Serving the Older Population
Online - Lilian M. Wells; Laura E. Taylor, “Gerontological Social Work Practice” Journal of Gerontological Social Work (August 2002), 36 (3-4), pg. 33-50.
Reading Week – February 18-22 – no class
WEEK 19 Feb. 25
Serving Children and Youth
Online - Bodil Rasmusson; Ulf Hyvönen; Lennart Nygren; Evelyn Khoo,
“Child-centered social work practice — three unique meanings in the context of looking after children and the assessment framework in Australia, Canada and Sweden”, Children and Youth Services Review (March 2010), 32 (3), pg. 452-459
WEEK 20 Mar. 4
Our Education System
Online - http://www.cmec.ca/299/Education-in-Canada-An-Overview/index.html#01
GENDER, SEXUALITY AND VIOLENCE
7 WEEK 21 Mar. 11 Gender and Sexism
Coursepak – Heather Fraser and Ken McMaster, “Gender, Sexuality and Power” in Social Work: Contexts and Practice.
7 WEEK 22 Mar. 18
Heterosexism and Homophobia
Online - Taylor, C. A., & Peter, T. (2011). 'We Are Not Aliens, We're People, and We Have Rights.' Canadian Human Rights Discourse and High School Climate for LGBTQ Students. Canadian Review Of Sociology, 48(3), 275-312.
7 WEEK 23 March 25
Violence and Social Control
Online - http://www.canadianwomen.org/facts-about-violence/
Online – Egale project – Courage in the Face of Hate
WEEK 24 April 1 Creating Change Online – www.rabble.ca
WEEK 25 April 8
Wrap-up and Exam Review
FINAL EXAMINATION DURING UNIVERSITY EXAM PERIOD - SEE EXAMINATION SCHEDULE FOR EXACT DATE, TIME & LOCATION OF EXAM FOR SOCIAL WORK 1A06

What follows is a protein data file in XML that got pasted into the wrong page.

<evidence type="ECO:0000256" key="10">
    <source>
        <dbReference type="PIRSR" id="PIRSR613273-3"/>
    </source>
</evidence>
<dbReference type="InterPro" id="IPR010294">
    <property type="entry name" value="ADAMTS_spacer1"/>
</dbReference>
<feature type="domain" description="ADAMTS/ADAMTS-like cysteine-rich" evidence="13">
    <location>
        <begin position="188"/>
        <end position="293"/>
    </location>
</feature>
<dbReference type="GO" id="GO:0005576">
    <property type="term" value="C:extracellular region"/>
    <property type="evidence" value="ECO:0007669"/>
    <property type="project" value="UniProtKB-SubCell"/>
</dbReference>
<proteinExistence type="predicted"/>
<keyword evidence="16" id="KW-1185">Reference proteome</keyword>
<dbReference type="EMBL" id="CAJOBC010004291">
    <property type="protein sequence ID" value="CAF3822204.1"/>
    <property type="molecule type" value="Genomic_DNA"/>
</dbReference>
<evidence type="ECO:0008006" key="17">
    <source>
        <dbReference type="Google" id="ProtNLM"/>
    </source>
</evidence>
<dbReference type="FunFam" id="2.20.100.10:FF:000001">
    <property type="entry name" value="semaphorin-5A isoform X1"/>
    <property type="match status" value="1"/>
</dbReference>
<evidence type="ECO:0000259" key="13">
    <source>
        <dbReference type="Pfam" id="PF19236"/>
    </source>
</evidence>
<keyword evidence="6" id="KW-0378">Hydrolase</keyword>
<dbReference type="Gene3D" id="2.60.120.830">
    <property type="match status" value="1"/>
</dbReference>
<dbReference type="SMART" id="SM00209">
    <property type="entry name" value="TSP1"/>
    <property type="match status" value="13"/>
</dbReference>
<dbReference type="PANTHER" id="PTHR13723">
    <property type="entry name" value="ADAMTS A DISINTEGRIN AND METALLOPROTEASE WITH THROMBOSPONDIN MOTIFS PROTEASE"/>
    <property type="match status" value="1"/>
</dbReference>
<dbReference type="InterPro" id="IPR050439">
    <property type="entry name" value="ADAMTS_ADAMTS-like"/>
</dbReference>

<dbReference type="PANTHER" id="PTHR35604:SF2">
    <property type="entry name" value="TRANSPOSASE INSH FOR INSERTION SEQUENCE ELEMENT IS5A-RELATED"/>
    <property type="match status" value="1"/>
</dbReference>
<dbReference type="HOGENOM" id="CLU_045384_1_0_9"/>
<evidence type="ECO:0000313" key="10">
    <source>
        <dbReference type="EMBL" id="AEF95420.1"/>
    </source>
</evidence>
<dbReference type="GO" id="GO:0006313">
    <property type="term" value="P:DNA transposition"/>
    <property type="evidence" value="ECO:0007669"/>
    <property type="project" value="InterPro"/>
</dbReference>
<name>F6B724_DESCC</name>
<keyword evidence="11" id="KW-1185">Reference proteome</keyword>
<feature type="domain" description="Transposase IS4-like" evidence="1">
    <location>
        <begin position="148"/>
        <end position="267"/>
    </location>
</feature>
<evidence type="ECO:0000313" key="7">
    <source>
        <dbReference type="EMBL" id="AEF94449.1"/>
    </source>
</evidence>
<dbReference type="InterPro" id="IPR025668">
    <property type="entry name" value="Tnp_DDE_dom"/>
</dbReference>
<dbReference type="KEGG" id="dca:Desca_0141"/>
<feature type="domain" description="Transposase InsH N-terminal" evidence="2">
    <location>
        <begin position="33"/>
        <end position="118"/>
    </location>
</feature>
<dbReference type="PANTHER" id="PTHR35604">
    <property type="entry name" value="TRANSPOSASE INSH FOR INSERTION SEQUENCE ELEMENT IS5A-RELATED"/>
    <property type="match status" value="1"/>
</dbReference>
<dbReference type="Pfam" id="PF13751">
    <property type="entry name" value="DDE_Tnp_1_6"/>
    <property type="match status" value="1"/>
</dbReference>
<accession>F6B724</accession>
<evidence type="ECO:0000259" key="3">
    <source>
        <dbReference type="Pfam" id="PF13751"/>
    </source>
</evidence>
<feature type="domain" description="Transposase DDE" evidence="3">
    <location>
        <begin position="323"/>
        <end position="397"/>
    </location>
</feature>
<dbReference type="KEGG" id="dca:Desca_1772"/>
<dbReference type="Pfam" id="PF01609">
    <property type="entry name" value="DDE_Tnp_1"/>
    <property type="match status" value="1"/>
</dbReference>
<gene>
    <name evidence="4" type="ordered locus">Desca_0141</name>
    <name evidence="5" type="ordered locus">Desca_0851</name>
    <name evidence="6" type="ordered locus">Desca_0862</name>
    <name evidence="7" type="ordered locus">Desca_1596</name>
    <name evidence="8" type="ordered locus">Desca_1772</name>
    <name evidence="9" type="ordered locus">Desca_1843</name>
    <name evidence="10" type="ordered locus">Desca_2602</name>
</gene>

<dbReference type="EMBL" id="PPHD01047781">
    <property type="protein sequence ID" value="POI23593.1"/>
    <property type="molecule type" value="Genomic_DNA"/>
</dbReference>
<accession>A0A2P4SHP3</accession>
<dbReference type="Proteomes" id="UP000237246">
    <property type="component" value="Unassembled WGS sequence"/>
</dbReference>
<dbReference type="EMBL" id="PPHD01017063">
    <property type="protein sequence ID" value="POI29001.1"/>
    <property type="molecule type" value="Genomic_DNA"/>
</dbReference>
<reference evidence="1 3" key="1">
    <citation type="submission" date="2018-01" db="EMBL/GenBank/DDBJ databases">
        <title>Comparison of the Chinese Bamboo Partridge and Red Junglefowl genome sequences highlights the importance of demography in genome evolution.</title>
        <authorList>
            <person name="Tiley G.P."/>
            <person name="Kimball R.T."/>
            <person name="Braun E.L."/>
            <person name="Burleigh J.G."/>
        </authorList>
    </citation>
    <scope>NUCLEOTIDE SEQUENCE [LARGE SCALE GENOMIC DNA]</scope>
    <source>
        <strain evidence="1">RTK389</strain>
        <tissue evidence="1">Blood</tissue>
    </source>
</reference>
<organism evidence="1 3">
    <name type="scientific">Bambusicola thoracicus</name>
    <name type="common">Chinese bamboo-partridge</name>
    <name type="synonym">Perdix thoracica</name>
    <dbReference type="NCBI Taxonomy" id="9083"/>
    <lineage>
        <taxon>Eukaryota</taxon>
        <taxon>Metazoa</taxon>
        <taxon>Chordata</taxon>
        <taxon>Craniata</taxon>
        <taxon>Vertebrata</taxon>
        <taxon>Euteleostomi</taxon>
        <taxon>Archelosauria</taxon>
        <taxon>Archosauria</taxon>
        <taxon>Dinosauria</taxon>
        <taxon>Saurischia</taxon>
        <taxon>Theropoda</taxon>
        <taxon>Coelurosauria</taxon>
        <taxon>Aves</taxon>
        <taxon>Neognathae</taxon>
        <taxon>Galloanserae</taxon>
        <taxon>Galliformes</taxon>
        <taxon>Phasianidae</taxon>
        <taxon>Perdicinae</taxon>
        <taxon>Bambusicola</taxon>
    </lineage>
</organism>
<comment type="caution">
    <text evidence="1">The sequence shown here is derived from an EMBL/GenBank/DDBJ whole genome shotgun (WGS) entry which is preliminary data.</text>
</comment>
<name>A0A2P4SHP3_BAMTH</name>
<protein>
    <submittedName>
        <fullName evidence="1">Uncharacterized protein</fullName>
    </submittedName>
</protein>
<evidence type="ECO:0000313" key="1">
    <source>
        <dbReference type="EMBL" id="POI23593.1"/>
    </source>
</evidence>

Course Requirements and Evaluation
Students are expected to complete the readings on a weekly basis. Students will be involved in workshops and other activities and are expected to keep the results of their work, notes and any additional thoughts they may have about the class as these will contribute to their ability to complete the take-home and registrar set exams.
Tutorials and Exams
Students will be assigned to tutorials and every third week they will attend workshops on various topics. There are assignments that are attached to the workshops which may be completed before or during. Your attendance and completion of these will make up your participation mark for tutorials. Students will be expected to do some self-directed learning on the weeks they are not attending tutorials. This may include watching movies, exploring websites or doing some research. Students will be expected to complete on-line quizzes for each module regarding this material. There will be two take-home exams which will occur at approximately the middle of the fall and winter sessions. There will also be final exams at mid-term in December and at the end of term in April.